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digitalmars.D.announce - Fitting Ddbg into your environment

reply Jascha Wetzel <"[firstname]" mainia.de> writes:
Please consider voting for your favorite GDB frontend:
http://ddbg.mainia.de/

Here is why:

i'm adding GDB CLI imitation to Ddbg to have short-term integration into
common frontends. the Ddbg CLI will still be continued, because i think
it's simpler than GDB syntax if you use the debugger manually.

to avoid implementing unnessecary details of the GDB CLI, i won't bother
trying to clone it's behaviour exactly. instead i'm being pragmatic here
and just doing what's nessecary to make frontends happy. therefore i'll
have to check a few of them to approach a stable subset of the GDB CLI
we can live with.
currently i'm doing this with codeblocks, which is what i'm using
myself. others will follow depending on your demand.
Feb 23 2007
next sibling parent reply Sean Kelly <sean f4.ca> writes:
Jascha Wetzel wrote:
 Please consider voting for your favorite GDB frontend:
 http://ddbg.mainia.de/
 
 Here is why:
 
 i'm adding GDB CLI imitation to Ddbg to have short-term integration into
 common frontends. the Ddbg CLI will still be continued, because i think
 it's simpler than GDB syntax if you use the debugger manually.
 
 to avoid implementing unnessecary details of the GDB CLI, i won't bother
 trying to clone it's behaviour exactly. instead i'm being pragmatic here
 and just doing what's nessecary to make frontends happy. therefore i'll
 have to check a few of them to approach a stable subset of the GDB CLI
 we can live with.
 currently i'm doing this with codeblocks, which is what i'm using
 myself. others will follow depending on your demand.

It's great that you're doing this, but I wish I could provide more than one answer :-) I'd use Visual Studio on Windows, and obviously something else on Unix. emacs most likely, since that works everywhere, but some of the fancy Linux IDEs look pretty nice. Sean
Feb 23 2007
next sibling parent reply Jascha Wetzel <"[firstname]" mainia.de> writes:
you can vote for multiple entries, now.

visual studio was just a joke by a friend - it's not a GDB frontend, at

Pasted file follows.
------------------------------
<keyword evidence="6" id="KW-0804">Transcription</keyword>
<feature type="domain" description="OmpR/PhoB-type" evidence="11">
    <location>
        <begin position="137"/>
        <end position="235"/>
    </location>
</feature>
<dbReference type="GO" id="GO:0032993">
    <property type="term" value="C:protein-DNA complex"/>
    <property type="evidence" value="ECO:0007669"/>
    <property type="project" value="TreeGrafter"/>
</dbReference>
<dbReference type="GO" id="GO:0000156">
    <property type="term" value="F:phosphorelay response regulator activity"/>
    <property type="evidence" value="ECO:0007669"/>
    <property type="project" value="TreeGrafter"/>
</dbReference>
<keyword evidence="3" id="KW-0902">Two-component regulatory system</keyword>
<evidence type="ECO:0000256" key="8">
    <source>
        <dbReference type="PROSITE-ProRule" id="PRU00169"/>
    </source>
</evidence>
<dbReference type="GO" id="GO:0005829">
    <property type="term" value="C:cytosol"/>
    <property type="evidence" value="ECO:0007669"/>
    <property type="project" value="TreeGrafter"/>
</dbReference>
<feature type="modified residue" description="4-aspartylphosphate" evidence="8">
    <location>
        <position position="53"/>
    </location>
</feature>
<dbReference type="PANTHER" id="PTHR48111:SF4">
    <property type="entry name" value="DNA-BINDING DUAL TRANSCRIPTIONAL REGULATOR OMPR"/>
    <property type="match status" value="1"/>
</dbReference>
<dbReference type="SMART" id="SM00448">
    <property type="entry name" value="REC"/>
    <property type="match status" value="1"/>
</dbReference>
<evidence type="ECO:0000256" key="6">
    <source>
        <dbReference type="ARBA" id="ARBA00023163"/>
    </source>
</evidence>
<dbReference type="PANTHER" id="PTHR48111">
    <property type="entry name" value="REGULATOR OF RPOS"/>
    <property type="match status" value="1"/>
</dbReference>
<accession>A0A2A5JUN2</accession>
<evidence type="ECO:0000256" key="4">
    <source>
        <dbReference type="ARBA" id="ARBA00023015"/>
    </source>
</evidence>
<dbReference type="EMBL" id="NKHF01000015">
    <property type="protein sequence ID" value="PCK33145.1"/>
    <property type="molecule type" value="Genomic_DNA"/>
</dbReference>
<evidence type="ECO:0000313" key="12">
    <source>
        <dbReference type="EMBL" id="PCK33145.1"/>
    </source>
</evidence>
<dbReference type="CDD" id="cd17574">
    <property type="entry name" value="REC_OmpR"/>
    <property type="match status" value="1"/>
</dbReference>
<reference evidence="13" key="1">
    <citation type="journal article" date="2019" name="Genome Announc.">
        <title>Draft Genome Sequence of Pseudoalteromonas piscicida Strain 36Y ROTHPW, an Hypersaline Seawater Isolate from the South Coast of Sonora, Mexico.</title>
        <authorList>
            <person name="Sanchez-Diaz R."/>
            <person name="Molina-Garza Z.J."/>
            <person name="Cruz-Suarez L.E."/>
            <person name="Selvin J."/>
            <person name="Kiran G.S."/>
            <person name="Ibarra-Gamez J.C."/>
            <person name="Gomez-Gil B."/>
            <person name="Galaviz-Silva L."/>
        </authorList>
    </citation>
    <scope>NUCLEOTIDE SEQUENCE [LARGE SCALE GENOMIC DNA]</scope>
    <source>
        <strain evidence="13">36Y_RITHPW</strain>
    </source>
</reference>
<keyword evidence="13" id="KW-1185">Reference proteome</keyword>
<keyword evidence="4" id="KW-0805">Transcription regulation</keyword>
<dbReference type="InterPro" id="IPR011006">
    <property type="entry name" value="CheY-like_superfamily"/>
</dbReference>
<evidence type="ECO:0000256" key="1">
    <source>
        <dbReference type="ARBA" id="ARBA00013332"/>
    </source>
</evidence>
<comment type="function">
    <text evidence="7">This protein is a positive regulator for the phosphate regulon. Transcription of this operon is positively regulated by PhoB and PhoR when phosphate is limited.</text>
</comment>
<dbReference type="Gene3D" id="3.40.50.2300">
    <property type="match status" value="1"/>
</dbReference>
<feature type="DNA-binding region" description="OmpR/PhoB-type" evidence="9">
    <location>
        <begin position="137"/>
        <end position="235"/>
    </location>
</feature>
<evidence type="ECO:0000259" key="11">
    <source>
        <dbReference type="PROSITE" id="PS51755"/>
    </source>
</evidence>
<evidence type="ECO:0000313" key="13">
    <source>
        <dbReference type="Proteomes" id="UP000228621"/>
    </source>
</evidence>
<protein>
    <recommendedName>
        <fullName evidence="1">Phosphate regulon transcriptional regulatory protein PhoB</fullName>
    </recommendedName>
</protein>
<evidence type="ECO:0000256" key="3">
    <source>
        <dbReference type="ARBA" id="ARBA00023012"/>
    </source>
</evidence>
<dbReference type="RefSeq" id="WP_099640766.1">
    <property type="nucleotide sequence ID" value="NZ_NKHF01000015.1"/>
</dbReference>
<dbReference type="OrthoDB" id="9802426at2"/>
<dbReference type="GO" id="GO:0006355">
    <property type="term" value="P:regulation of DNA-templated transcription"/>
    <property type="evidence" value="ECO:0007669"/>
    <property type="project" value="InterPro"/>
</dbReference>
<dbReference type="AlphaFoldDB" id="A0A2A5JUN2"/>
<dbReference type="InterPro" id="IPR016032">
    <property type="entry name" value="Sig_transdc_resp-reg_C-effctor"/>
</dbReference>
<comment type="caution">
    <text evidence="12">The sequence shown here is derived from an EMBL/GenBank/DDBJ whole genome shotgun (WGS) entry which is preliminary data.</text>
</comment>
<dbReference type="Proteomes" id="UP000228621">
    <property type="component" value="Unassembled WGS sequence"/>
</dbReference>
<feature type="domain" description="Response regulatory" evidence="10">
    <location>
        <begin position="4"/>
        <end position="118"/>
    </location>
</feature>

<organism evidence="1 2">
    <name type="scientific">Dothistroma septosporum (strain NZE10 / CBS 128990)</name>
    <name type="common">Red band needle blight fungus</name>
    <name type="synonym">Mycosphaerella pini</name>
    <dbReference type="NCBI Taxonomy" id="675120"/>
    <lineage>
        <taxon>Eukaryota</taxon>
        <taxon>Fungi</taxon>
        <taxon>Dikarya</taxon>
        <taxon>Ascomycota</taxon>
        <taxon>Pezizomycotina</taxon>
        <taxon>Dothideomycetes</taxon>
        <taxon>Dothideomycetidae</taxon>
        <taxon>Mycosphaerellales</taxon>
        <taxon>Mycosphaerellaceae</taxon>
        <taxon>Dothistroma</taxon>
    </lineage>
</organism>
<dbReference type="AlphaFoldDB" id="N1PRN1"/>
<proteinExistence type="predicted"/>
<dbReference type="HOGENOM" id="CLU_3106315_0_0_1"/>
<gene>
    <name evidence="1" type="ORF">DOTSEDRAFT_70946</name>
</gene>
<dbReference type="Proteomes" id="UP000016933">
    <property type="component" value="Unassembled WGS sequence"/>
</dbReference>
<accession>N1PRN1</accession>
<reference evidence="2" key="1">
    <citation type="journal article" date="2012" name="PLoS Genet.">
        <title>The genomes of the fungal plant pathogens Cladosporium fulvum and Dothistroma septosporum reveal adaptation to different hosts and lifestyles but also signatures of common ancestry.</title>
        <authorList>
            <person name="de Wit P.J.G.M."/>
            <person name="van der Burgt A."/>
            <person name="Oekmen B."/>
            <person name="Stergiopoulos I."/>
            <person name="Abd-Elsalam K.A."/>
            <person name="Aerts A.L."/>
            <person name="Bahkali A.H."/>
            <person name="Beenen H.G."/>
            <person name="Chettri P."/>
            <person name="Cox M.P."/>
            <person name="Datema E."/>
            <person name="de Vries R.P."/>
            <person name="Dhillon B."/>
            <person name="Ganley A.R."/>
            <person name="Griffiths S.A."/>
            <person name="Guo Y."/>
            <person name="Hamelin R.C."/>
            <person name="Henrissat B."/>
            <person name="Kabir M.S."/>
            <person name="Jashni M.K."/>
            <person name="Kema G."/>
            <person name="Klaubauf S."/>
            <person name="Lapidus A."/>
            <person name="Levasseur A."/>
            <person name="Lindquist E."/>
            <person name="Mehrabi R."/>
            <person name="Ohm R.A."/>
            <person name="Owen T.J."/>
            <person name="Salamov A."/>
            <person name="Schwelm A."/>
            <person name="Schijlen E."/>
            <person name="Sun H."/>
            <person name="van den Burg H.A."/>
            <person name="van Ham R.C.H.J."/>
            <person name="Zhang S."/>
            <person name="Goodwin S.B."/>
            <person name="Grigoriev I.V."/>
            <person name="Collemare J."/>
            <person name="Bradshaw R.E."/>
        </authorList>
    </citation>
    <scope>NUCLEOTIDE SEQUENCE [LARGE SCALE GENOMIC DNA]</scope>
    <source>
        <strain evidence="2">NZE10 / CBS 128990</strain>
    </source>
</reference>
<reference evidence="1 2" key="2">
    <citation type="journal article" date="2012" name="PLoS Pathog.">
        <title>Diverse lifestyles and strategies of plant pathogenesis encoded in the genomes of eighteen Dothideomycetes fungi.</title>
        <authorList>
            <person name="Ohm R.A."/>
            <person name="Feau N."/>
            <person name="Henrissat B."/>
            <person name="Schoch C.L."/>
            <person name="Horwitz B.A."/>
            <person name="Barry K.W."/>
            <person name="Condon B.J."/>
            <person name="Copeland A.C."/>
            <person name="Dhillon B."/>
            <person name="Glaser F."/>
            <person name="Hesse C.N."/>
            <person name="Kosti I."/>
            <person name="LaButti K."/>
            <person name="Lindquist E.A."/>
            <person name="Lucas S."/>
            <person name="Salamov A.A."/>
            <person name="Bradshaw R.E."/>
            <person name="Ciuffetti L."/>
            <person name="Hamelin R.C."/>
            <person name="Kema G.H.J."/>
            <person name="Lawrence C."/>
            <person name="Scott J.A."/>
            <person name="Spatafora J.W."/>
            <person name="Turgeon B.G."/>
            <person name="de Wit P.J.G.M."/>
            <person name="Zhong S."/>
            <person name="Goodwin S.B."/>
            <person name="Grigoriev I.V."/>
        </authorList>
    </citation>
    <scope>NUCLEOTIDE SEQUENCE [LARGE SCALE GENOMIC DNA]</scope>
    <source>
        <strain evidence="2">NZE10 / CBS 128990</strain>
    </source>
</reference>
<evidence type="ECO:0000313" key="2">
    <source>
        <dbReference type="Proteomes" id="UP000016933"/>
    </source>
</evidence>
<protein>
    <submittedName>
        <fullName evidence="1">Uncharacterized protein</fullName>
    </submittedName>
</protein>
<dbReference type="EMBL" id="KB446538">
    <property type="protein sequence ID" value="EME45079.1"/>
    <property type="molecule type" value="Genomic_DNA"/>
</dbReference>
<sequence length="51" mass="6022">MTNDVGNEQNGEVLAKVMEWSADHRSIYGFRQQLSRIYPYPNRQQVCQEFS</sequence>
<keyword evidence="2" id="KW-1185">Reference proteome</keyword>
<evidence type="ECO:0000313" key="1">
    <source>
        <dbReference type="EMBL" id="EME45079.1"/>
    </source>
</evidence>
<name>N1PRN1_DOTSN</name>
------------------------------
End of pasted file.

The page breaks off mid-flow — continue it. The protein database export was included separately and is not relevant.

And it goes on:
least as long as there isn't a plugin that supports GDB that i don't
know of...

Sean Kelly wrote:
 Jascha Wetzel wrote:
 Please consider voting for your favorite GDB frontend:
 http://ddbg.mainia.de/

 Here is why:

 i'm adding GDB CLI imitation to Ddbg to have short-term integration into
 common frontends. the Ddbg CLI will still be continued, because i think
 it's simpler than GDB syntax if you use the debugger manually.

 to avoid implementing unnessecary details of the GDB CLI, i won't bother
 trying to clone it's behaviour exactly. instead i'm being pragmatic here
 and just doing what's nessecary to make frontends happy. therefore i'll
 have to check a few of them to approach a stable subset of the GDB CLI
 we can live with.
 currently i'm doing this with codeblocks, which is what i'm using
 myself. others will follow depending on your demand.

It's great that you're doing this, but I wish I could provide more than one answer :-) I'd use Visual Studio on Windows, and obviously something else on Unix. emacs most likely, since that works everywhere, but some of the fancy Linux IDEs look pretty nice. Sean

Feb 23 2007
parent Sean Kelly <sean f4.ca> writes:
Jascha Wetzel wrote:
 you can vote for multiple entries, now.
 
 visual studio was just a joke by a friend - it's not a GDB frontend, at
 least as long as there isn't a plugin that supports GDB that i don't
 know of...

I guess that explains my surprise at seeing it in the list. I thought you knew something I didn't :-) Sean
Feb 23 2007
prev sibling parent reply Jascha Wetzel <"[firstname]" mainia.de> writes:
oh and btw - Ddbg is a win32 tool, so unix frontends can't be
considered. however, there might be emacs users on windows. i know